WWII Vet Loved Regimented Routine of Coast Guard

U.S. Coast Guard
U.S. Coast Guard

As World War II raged in 1942, Gina Becker was trying to find a way to continue her education after graduating from high school in Libby.

There was no money for college in those years following the Great Depression. It was a hardscrabble life, though her family, the Petrushas, always had enough to get by.

"I didn't know there was a depression until I was an adult," Becker, 92, said with a laugh.

One day as she contemplated her future, a U.S. Coast Guard recruiter "came through little Libby," she recalled. "And I thought, 'hmmmm.'"

The recruiter promised she'd be able to further her education while serving in the military. Persuading her father to let her join the Coast Guard was another matter.

"He just had a cow," Becker said. "He said, 'oh, no, absolutely not.' Then the recruiter talked to him and changed his mind."

As it turned out, one of Becker's cousins from Idaho -- another young woman looking for opportunity -- also decided to enlist in the Coast Guard at Becker's suggestion.

When they arrived at the Biltmore Hotel in Palm Beach, Florida, where the women's barracks were located for Coast Guard recruits, Becker thought she'd won the lottery as she surveyed the famous hotel that had once been a playground for the rich.

With a typing speed of 94 words a minute, Becker quickly found her niche doing office work at the Coast Guard Air Station at Port Angeles, Washington, at the end of the Ediz Hook spit. During World War II the Air Station expanded to include a gunnery school that trained aerial gunners and local defense forces.

Becker also made herself useful as a driver because many of her male counterparts -- to her disbelief -- couldn't drive a stick shift, and she could.

Her rural upbringing came in handy during basic training when it came to marksmanship, too.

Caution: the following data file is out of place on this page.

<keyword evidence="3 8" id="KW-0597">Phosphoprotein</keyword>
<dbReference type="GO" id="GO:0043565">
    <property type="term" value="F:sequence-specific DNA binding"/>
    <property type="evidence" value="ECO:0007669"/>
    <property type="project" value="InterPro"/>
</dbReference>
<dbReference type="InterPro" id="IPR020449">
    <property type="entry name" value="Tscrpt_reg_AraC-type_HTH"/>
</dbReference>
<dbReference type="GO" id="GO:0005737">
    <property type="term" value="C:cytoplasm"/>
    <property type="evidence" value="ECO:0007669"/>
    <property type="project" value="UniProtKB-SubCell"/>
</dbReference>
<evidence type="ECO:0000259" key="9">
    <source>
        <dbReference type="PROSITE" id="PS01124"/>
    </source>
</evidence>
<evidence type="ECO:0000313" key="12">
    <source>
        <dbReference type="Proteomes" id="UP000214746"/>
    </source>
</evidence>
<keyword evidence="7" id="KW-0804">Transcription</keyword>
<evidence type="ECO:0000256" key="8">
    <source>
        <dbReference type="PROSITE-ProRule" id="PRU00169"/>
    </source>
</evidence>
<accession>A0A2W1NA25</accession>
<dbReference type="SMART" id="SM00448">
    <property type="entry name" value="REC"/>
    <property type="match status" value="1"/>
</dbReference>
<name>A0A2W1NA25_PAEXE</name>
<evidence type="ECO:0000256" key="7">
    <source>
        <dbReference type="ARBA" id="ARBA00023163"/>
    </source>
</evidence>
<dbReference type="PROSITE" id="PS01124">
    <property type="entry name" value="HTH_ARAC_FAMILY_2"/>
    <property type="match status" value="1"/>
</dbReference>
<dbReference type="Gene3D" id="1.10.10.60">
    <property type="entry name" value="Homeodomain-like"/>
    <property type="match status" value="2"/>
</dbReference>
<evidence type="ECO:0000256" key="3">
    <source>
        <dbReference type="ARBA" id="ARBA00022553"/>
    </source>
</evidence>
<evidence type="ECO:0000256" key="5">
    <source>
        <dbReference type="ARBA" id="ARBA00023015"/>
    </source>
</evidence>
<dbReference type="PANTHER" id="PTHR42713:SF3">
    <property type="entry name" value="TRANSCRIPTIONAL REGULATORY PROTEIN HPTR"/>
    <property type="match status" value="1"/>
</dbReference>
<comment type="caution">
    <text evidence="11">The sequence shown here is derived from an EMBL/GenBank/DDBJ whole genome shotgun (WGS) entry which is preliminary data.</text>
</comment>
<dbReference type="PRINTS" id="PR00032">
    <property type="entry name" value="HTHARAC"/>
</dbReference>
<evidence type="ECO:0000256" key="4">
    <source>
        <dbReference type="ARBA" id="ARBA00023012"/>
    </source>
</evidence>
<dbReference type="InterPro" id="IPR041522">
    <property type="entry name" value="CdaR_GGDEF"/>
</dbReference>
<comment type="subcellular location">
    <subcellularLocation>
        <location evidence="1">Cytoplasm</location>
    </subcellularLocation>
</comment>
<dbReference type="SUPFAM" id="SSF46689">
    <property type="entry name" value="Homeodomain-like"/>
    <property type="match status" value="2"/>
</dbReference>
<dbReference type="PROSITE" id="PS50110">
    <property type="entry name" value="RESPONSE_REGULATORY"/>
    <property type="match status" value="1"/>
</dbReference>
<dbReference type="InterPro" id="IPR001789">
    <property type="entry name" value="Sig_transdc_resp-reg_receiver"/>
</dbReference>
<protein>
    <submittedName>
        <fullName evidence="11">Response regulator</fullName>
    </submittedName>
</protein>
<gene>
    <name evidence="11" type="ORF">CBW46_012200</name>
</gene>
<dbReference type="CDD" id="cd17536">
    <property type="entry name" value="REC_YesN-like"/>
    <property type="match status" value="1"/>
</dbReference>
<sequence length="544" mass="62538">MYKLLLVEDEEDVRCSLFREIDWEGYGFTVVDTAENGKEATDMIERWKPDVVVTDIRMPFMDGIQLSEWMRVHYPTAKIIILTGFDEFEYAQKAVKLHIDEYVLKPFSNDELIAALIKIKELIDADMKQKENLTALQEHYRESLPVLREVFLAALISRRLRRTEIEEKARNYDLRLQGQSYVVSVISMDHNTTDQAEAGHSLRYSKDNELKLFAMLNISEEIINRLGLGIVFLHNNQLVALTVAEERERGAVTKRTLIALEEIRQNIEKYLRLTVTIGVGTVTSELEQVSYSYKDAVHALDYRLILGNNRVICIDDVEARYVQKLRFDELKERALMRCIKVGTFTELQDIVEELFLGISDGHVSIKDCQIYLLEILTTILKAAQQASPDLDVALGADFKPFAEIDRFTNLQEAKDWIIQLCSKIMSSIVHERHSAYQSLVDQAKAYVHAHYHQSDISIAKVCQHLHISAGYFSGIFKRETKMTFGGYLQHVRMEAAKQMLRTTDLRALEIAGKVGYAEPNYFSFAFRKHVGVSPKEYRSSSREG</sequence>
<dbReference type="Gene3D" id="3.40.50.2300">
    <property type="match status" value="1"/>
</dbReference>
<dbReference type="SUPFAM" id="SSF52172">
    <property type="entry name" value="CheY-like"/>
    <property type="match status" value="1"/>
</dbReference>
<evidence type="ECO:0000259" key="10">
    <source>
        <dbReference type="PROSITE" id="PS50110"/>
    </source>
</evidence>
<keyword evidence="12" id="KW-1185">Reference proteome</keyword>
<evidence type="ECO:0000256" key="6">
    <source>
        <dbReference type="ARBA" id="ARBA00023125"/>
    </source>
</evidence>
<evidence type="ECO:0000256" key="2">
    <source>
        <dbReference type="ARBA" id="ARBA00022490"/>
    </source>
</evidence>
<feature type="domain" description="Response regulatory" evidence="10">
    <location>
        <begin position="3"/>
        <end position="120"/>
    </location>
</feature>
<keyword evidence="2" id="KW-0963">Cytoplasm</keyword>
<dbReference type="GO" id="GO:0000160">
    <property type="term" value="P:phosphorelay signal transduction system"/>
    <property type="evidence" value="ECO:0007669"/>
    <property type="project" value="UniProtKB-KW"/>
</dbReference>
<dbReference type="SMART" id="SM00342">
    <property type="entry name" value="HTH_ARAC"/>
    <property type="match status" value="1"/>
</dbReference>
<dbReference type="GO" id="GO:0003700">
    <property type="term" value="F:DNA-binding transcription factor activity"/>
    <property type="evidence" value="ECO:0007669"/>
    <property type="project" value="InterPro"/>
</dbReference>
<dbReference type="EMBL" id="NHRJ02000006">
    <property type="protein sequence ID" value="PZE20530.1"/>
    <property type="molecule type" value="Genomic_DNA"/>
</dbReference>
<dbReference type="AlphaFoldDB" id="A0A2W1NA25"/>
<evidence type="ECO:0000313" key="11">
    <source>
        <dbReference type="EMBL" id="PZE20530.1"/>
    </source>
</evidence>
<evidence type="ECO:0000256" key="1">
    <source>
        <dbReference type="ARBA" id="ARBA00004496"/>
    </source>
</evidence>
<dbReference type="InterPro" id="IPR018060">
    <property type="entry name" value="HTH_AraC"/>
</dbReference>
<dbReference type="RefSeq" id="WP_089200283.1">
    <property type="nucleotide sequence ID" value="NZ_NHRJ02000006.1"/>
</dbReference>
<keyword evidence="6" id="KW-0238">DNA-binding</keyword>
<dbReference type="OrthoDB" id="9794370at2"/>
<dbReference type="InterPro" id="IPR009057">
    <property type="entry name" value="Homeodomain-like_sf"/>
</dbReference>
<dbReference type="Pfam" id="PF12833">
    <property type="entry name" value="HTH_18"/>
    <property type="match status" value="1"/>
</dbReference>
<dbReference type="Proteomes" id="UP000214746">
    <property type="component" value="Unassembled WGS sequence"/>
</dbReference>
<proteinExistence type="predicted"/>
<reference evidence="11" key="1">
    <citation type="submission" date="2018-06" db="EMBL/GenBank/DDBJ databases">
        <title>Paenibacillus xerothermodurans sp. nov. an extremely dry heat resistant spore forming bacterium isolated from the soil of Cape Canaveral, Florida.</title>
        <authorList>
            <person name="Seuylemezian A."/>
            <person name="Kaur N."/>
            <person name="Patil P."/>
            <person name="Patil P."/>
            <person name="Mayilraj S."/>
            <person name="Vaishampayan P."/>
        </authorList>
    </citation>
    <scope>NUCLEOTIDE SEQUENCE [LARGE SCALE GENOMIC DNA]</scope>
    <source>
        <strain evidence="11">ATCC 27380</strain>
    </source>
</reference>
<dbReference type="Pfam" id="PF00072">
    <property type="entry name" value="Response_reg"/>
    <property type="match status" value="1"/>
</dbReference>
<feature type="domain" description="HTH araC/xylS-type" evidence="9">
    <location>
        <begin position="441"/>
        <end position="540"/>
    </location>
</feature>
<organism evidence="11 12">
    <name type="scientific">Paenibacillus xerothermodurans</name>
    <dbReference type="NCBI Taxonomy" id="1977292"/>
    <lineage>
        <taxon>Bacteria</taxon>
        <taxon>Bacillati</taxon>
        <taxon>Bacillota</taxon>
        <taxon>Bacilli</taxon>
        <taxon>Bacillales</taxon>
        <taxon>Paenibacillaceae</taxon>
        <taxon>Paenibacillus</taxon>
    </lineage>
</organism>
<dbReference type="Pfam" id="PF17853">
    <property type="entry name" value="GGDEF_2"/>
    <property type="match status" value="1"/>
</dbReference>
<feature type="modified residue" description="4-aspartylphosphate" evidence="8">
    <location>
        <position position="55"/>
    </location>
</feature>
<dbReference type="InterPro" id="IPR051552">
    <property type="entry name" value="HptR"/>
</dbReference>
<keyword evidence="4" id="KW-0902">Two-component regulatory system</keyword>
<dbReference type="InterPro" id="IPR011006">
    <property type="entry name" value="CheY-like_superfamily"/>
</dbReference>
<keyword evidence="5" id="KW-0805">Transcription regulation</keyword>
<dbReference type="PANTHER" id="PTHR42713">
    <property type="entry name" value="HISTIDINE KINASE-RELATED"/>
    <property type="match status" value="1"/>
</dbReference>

"I could shoot as good as anybody," she said, recalling how her mother thought nothing of asking her to shoot a half-dozen grouse for dinner if she headed outdoors. Becker was the oldest of eight children.

"I loved my time in the Coast Guard," she reminisced. "It was regimented, everything ran on time. That's the way I raised my kids. We were treated very well."

Becker served as a yeoman in the Coast Guard, a member of a vital, but behind-the-scenes component that handles the day-to-day functions of that branch of military. She earned two stripes during her service time.

That recruiter made good on his promise. Becker was able to attend business college during her time in the Coast Guard, which greatly enhanced her office skills.

There was the matter of falling in love and getting married during the war, too. Becker and her fiance Robert -- "the best man they ever built," she says with fondness -- were childhood sweethearts who dated during their senior year in Libby.

Robert had entered military service in 1941 and was gone by the time Becker decided she was headed to military service, too.

"He had no choice but to accept me in the Coast Guard. I hadn't heard from him for some time. It was difficult to keep in touch," she said.

They got married in Port Angeles because Becker had used up all her leave. When she wanted to leave the Coast Guard she found out she couldn't be discharged because the U.S. was at war.

Her supervisor confided, however, that if Becker were to get pregnant she could be released from duty.

"So I said 'hello David,'" Becker said referring to her oldest child who became her ticket home.

Military service was a big part of the Petrusha family. She had four other siblings who served in the Armed Forces.

"My mom was a five-star mother," she said proudly.

She and her beloved husband, who died in 1989, raised six children in Libby. Those offspring have produced 19 grandchildren, 35 great-grandchildren and three great-great-grandchildren.

"I have two great-grandsons in the Marines right now," she said.

A grandson, Shane, was killed in the Iraq War in the early 2000s as he returned for a third tour of duty with the Army. That was a difficult loss for the entire family.

Last week American Legion Post 72 Commander Mike Shepard presented Becker with her first membership to the American Legion. The post pays the membership dues for World War II veterans who want to become members.

Becker continues to be surrounded by loved ones as she resides at the Montana Veterans Home in Columbia Falls. The spry, quick-witted nonagenarian loves to play pinochle.

Amid walls covered with family photos, her military portrait sits on a window sill alongside her husband's military photograph, a remembrance not only of the war but the love that spanned a lifetime.

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World War II